Kentucky confirms first case of Caribbean virus - WPSD Local 6: Your news, weather, and sports authority

Kentucky confirms first case of Caribbean virus

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FRANKFORT, Ky. (AP/WPSD) - State health officials have confirmed Kentucky's first case of a nonfatal mosquito-borne virus prevalent in the Caribbean, Africa and Asia.

The Kentucky Department for Public Health says it has confirmed the chikungunya virus, or CHIKV, in an Anderson County man who recently traveled to Haiti. Officials expect at least nine other Kentuckians who recently traveled in the same region may also have the virus.

Hundreds of people from the Local 6 area travel to Haiti every year as part of mission trips. President and CEO of Crossings Ministries David Melber said they send more than 250 people every year.

This year he hopes is no different.

"Whether there's a virus or not we want to go to take all the precautions we can,  but they're (missionaries) there now and are having a great time. So far all the ones this week, not a one is contracted the virus," he said. He added that he knows it's not realistic for anyone to get it. He knows first-hand how serious the disease can be.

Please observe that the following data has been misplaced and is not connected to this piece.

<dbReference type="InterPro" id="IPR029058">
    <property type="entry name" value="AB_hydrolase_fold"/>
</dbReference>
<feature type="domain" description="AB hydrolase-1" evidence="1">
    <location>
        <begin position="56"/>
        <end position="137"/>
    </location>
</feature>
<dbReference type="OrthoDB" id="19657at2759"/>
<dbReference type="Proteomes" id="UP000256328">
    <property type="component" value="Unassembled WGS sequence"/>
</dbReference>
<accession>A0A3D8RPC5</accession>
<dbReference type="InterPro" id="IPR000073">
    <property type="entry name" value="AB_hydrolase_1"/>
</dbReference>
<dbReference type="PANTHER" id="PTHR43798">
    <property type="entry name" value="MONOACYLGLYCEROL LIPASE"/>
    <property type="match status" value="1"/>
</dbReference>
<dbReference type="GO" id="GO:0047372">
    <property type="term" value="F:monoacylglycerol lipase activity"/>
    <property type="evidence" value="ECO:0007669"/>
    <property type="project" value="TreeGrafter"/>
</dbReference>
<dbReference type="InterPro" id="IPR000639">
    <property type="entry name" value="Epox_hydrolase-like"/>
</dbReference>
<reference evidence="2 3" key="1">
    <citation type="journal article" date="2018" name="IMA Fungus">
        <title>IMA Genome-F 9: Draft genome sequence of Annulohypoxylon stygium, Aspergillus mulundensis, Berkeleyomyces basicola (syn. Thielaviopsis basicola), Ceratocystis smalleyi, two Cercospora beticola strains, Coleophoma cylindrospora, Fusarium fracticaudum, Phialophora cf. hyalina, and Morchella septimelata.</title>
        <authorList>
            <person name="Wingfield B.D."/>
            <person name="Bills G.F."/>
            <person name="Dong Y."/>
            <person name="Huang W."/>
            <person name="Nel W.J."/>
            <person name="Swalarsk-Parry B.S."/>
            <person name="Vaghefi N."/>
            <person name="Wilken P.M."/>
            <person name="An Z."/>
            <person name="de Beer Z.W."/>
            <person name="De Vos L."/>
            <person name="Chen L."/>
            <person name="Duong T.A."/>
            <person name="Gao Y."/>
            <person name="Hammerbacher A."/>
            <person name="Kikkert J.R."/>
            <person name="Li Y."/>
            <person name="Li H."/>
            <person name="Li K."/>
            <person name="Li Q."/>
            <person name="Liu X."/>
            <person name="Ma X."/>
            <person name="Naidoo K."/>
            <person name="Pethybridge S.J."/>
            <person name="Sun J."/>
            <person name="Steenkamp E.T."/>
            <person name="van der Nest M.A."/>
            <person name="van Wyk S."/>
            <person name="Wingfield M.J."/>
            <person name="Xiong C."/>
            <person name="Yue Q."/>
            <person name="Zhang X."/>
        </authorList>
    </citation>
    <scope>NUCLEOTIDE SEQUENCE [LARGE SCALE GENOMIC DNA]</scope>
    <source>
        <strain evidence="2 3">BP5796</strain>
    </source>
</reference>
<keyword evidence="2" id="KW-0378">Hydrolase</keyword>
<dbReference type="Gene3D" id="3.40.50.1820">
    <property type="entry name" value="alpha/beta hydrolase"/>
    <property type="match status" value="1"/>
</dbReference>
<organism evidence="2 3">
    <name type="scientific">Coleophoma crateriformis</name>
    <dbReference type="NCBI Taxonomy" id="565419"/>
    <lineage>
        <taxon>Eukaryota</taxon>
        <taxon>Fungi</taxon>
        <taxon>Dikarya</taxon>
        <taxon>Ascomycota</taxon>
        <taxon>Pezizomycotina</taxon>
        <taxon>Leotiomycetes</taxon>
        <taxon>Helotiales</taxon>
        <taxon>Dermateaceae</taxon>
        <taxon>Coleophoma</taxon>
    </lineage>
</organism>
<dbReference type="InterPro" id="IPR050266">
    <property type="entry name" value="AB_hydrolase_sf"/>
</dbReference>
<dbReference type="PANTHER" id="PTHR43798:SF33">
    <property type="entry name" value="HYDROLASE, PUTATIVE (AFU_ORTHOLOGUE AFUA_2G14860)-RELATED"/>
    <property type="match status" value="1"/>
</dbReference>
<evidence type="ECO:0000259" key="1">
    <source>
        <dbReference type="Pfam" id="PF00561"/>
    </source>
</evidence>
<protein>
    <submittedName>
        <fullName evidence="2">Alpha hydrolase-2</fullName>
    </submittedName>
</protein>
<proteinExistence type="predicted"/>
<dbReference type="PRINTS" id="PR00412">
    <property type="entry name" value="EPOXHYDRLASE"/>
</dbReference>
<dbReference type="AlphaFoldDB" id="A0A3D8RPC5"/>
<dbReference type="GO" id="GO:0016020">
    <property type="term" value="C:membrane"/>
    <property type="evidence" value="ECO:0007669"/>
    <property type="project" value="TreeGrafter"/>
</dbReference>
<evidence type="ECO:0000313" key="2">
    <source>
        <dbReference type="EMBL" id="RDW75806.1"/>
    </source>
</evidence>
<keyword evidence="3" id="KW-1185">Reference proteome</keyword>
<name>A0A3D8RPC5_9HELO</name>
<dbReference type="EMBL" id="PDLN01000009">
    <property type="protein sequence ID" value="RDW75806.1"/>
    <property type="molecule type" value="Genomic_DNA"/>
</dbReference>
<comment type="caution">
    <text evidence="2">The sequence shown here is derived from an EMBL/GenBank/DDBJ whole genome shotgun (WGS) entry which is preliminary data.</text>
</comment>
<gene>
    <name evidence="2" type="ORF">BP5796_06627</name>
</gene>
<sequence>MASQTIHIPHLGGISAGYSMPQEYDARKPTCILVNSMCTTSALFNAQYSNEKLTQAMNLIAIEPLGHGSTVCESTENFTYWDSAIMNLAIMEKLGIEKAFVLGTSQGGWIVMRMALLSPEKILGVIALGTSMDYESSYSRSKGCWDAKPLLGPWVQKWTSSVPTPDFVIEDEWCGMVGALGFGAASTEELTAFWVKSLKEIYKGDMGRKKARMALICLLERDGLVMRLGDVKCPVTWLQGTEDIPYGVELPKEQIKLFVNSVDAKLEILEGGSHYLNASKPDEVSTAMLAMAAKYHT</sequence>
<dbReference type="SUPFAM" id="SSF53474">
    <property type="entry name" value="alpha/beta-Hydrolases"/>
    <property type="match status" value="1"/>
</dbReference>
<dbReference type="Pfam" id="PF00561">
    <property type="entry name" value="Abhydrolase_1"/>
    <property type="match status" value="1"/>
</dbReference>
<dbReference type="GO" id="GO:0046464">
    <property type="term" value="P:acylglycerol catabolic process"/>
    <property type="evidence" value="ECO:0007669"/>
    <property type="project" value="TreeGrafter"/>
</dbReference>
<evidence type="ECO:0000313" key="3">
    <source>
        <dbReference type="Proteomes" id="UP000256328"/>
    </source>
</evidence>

"It just so happens that two of our kids personally are in Haiti right now," he said. "Our oldest daughter has already had the virus and she's getting over it." His son has been luckier.

"We sent extra bug wipes, extra bug spray," he said. "It's a disease that is transferred by the bite of a mosquito, so if you're not bit by mosquitoes you're not going to catch the virus." Prevention is also what they've been preaching to those who are considering a future trip.

Melber said the good that's being done in Haiti still outweighs the risk of this virus.

"The world this full of needs physical needs, emotional needs, and spiritual needs. "The most important is people need a savior and that person is Jesus Christ."

The virus can only spread to humans if an infected mosquito bites someone. It cannot spread human to human. Symptoms include high fever, chills, joint pain and a rash that can last up four days.

State health officials say the virus could become more prevalent in Kentucky because the state is home to both species of mosquitoes that can carry the virus.

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